Say Goodbye to the Monroe Doctrine 

Everybody agreed the language was blunt. China’s president Xi Jinping last week told a national audience, “Western countries led by the United States have implemented all-round containment, encirclement and suppression of China, which has brought unprecedented grave challenges to our nation’s development,” Xi was quoted as saying by the official Xinhua News Agency.

The next day Gen. Laura J. Richardson, Commander of the U.S. Southern Command, which is responsible for South America and the Caribbean, testified before the House Armed Services Committee that China and Russia were “malign actors” that are “aggressively exerting influence over our democratic neighbors…” She continued:

Among other activities, China has built a massive embassy in the Bahamas, just 80 kilometers (50 miles) off the coast of Florida. “Presence and proximity absolutely matter, and a stable and secure Western Hemisphere is critical to homeland defense.

The day after that, Saudi Arabia and Iran agreed to re-establish diplomatic ties, The Middle East powers have a long history of conflicts. China hosted the talks that led to the breakthrough.  Peter Baker, of The New York Times, wrote,

This is among the topsiest and turviest of developments anyone could have imagined, a shift that left heads spinning in capitals around the globe. Alliances and rivalries that have governed diplomacy for generations have, for the moment at least, been upended.

With good books piling up on my side table – Accidental Conflict: America, China, and the Clash of False Narratives (Yale, 2022). by Stephen Roach; Danger Zone: The Coming Conflict with China (Norton, 2022), by Hal Brands and Michael Beckley; Cold Peace: Avoiding the New Cold War (Liveright, 2023), by Michael Doyle – I decided instead to look back at a twelve-year old book, Time to Start Thinking: America in the Age of Descent (Atlantic Monthly Press), by Edward Luce.

Roach, an economist, is a former chairman of Morgan Stanley Asia. Brands, a historian, is a professor at Johns Hopkins University. Beckley, a political scientist, is an associate professor at Tufts University. Michael Doyle, a political scientist, is a professor at Columbia University.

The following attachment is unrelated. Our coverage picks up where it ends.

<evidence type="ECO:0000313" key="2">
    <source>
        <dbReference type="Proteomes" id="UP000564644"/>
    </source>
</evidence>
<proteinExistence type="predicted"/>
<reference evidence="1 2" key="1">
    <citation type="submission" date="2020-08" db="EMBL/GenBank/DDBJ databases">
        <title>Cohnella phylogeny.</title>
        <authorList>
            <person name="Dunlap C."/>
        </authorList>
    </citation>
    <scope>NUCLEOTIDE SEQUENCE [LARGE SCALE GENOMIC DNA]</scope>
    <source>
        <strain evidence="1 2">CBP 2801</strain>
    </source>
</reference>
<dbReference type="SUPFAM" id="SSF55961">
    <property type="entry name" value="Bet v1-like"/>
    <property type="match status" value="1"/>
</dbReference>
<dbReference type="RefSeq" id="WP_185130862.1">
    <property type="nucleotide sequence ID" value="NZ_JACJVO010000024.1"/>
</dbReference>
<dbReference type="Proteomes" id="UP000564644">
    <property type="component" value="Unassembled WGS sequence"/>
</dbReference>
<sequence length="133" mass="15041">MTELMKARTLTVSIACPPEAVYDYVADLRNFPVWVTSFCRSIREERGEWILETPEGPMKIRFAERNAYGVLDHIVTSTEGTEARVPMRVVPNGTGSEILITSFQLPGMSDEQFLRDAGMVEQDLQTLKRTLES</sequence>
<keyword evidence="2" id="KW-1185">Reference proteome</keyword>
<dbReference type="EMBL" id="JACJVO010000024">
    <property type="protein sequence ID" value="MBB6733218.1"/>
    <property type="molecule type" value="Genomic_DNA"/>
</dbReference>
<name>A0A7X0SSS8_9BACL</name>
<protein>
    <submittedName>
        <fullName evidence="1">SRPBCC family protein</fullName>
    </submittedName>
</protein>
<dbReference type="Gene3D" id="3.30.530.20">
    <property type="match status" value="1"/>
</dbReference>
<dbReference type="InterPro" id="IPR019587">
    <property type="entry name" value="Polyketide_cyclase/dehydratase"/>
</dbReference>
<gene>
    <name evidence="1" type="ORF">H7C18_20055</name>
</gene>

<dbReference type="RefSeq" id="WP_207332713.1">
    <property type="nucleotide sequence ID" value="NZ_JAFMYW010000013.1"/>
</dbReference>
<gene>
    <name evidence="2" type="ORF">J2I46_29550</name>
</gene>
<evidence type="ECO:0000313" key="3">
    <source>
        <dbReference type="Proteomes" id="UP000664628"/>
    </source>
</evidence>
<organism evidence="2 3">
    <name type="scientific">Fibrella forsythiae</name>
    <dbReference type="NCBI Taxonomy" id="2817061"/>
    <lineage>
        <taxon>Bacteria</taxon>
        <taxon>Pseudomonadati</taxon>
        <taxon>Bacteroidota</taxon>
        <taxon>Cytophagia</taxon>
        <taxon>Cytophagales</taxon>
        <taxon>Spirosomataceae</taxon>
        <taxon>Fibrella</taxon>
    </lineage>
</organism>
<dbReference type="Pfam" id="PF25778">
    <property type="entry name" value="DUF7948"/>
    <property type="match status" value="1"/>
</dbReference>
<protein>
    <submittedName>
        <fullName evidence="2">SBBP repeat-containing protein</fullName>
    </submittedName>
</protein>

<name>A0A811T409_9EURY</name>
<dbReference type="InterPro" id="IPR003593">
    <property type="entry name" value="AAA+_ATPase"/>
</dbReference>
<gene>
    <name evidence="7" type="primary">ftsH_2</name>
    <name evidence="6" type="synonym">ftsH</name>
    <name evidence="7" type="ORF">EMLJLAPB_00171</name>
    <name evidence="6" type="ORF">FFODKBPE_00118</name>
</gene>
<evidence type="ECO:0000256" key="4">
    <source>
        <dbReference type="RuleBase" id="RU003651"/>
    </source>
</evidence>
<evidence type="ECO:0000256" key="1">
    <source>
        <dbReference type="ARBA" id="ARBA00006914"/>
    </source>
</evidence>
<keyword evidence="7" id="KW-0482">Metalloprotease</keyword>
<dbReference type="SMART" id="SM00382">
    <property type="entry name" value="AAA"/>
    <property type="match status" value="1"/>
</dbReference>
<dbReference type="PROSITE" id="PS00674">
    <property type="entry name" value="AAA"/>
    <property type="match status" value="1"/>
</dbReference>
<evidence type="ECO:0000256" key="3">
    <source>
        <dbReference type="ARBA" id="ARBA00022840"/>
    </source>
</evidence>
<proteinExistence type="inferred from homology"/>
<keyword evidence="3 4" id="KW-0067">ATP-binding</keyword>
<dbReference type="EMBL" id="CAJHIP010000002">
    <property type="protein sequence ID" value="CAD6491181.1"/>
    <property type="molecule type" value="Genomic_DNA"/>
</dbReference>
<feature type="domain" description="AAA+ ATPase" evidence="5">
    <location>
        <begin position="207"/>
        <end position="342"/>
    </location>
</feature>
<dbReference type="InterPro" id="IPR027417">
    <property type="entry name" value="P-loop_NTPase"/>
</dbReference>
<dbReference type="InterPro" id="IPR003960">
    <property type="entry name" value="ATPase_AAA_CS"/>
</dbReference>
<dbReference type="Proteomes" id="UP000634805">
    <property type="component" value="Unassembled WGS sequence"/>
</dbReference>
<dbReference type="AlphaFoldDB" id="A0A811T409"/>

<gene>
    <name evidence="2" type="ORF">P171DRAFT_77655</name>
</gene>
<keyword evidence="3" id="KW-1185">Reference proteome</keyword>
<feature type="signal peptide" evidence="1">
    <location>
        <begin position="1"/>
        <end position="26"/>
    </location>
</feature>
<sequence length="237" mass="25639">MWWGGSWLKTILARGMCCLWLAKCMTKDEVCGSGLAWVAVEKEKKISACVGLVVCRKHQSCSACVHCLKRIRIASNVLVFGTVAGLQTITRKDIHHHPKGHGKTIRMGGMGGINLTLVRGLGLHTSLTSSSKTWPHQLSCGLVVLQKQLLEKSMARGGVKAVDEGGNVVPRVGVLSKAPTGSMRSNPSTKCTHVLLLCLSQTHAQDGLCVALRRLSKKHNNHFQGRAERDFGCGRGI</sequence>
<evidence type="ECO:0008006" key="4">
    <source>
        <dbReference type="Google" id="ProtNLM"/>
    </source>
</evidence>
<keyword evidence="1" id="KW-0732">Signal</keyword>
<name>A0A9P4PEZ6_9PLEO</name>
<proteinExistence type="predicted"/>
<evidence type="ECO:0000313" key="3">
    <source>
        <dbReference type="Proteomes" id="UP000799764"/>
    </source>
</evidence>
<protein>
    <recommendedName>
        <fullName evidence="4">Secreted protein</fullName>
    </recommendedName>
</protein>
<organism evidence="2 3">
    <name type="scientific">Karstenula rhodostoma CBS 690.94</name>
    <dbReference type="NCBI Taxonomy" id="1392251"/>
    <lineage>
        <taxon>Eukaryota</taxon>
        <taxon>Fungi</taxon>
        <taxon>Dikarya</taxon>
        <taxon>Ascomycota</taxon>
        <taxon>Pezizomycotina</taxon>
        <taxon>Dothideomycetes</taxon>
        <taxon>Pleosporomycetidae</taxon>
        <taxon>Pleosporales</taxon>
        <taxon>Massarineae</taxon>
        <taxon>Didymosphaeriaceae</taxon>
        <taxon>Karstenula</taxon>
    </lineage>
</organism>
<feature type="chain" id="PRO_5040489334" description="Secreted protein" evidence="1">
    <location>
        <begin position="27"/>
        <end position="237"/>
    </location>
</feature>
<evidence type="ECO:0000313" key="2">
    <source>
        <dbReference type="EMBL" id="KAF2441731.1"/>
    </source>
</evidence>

But Luce is the US national editor and columnist of the Financial Times, and his column last week appeared under the headline, “China is Right about US Containment,”

 [L]oose talk of US-China conflict is no longer far-fetched. Countries do not easily change their spots.  China is the middle kingdom wanting redress for the age of western humiliation; America is the dangerous nation seeking monster to destroy. Both are playing to type.

The question is whether global stability can survive either of them insisting that they must succeed.  The likeliest alternative to today’s US-China stand-off is not is not a kumbaya meeting of minds but war.

When I picked up Luce’s The Time to Start Thinking, what struck me was how pessimistic was his tone. He had taken nine months off from his newspaper, traveling for six months and writing for three. He recorded encounters with all kinds of Americans, mostly powerful, some without power.  His title came from the Sir Ernest Rutherford, winner of the 1908 Nobel Prize in Chemistry: “Gentleman, we have run out of money. It is time to start thinking.” I was reminded immediately of Aaron Friedberg’s The Weary Titan: Britain and the Experience of Relative Decline, 1895-1905.

Luce was writing in the aftermath of a lengthy recession, the Tea Party election, the 2008 financial crisis, and the debacle of the US war in Iraq. The last chapter begins, “Why the coming struggle to reverse America’s decline faces long odds.”  It concludes, “The truth is America’s stock has been falling around the world for quite a while…. Simply proclaiming the superiority of the American model is not helping anyone’s credibility.”  Ahead lay the presidencies of Donald Trump and Joe Biden, and an ill-understood war in Ukraine.

Yet last week Luce was warning against the folly of trying to “contain” China’s expansion on the basis of the Cold War blueprint that worked well against the Soviet Union, encouraging the US to compete on its merits instead.  “Unlike the USSR, which was an empire in disguise, China inhabits historic boundaries and is never likely to dissolve. The US needs a strategy to cope with a China that will always be there… Betting on China’s submission is not a strategy.

Instead, Luce counseled, the US should muster its revolve and rely on its advantages. It has “plenty of allies, a global system that it designed, better technology, and younger demographics.” China is aging, its growth is slowing, though its leaders nurse ambitions not to change, but to set the rules of the game. The big difference that Luce stressed in 2012, while China is still flush, the US has overspent.

So what will it be?  War over Taiwan? A symbolic moon-race to AI?  Or a sometimes-smoldering era of systemic competition in all four corners of the earth?  We are not out of money, but it is well past the time to start thinking.

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